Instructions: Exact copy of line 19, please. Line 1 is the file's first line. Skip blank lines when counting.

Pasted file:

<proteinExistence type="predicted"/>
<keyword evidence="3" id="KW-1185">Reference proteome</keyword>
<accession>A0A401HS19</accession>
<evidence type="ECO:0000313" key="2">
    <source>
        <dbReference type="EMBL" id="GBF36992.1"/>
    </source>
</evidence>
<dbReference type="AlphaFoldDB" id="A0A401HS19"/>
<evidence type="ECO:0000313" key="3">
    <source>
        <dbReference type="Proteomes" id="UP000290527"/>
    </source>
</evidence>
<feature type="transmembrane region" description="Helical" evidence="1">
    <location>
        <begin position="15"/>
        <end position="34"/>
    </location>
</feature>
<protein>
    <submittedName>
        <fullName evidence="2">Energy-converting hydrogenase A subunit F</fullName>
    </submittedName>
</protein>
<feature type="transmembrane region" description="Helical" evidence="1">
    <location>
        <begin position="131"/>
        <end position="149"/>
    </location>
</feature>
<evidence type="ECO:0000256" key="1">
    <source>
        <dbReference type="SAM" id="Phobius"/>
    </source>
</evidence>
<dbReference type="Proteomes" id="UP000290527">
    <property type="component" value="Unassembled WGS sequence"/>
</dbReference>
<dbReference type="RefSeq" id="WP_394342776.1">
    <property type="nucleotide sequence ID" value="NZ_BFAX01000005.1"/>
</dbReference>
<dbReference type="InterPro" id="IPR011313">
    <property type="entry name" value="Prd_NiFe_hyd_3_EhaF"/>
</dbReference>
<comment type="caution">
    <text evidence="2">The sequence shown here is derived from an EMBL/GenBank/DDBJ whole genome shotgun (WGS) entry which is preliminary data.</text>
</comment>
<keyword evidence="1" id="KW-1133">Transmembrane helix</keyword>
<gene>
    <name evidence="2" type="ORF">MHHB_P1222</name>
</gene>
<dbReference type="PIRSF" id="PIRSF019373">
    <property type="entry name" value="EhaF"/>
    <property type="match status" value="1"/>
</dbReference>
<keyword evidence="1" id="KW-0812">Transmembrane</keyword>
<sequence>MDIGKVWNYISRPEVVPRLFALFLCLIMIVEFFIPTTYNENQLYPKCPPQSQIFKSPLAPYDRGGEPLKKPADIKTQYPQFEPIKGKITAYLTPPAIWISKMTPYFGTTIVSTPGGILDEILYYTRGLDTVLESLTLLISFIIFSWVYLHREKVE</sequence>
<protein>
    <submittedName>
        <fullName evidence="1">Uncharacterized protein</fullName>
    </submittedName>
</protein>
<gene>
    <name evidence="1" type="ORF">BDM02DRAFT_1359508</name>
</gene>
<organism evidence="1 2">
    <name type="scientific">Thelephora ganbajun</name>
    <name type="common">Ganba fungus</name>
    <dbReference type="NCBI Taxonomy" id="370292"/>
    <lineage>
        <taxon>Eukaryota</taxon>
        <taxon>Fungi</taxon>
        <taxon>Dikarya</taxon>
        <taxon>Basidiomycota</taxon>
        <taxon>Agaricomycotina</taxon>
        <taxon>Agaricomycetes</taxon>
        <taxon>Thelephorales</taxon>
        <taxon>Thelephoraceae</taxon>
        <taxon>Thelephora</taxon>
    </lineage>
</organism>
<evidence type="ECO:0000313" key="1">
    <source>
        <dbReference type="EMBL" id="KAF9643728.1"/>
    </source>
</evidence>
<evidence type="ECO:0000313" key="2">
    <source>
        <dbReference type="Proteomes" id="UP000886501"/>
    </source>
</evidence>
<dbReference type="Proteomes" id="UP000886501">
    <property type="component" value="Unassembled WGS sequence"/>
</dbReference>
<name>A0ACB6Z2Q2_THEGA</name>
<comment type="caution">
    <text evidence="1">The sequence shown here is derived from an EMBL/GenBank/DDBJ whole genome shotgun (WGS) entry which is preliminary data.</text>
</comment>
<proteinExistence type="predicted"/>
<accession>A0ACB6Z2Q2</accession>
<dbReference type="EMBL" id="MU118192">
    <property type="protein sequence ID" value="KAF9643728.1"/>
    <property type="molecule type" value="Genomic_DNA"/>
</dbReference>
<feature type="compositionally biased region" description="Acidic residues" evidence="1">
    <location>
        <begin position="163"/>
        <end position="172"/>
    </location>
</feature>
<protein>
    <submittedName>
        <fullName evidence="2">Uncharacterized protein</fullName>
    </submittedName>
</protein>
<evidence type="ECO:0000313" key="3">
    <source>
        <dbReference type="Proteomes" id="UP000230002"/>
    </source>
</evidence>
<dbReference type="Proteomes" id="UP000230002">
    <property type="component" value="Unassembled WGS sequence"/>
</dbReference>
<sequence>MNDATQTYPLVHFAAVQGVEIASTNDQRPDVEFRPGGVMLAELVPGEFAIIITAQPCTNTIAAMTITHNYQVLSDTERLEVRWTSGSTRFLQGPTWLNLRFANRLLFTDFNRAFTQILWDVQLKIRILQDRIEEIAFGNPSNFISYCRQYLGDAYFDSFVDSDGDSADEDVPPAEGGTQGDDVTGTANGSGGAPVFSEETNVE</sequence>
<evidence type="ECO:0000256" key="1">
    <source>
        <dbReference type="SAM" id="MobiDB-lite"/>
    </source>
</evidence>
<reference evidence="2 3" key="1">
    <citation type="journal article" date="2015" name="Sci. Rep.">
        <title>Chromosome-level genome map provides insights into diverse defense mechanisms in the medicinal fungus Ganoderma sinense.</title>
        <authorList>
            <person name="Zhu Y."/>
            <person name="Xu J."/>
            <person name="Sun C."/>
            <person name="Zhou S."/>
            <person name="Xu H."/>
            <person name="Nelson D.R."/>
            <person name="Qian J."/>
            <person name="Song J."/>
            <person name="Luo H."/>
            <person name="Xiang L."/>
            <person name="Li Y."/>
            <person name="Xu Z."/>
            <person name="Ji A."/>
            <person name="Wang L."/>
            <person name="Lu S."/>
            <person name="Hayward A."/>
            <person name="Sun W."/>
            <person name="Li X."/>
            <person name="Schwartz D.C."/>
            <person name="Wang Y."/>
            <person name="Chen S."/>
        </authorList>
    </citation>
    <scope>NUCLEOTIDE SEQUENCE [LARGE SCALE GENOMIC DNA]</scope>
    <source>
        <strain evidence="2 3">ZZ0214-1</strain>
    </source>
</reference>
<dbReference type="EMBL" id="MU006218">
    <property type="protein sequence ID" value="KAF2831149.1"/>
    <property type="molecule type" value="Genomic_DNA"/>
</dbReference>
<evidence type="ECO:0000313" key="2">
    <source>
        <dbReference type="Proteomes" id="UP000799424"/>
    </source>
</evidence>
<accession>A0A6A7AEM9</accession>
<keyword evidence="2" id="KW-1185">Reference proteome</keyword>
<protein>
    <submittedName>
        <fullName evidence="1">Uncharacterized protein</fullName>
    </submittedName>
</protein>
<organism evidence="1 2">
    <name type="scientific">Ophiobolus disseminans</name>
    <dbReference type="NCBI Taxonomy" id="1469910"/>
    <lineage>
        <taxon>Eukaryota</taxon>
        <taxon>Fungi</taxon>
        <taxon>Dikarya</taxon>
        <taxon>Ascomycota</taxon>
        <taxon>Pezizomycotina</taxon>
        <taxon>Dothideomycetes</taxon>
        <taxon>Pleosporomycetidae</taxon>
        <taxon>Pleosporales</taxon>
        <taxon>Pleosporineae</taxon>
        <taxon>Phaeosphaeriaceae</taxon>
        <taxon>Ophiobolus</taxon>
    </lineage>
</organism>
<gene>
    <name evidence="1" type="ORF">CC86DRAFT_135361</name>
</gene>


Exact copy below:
    </location>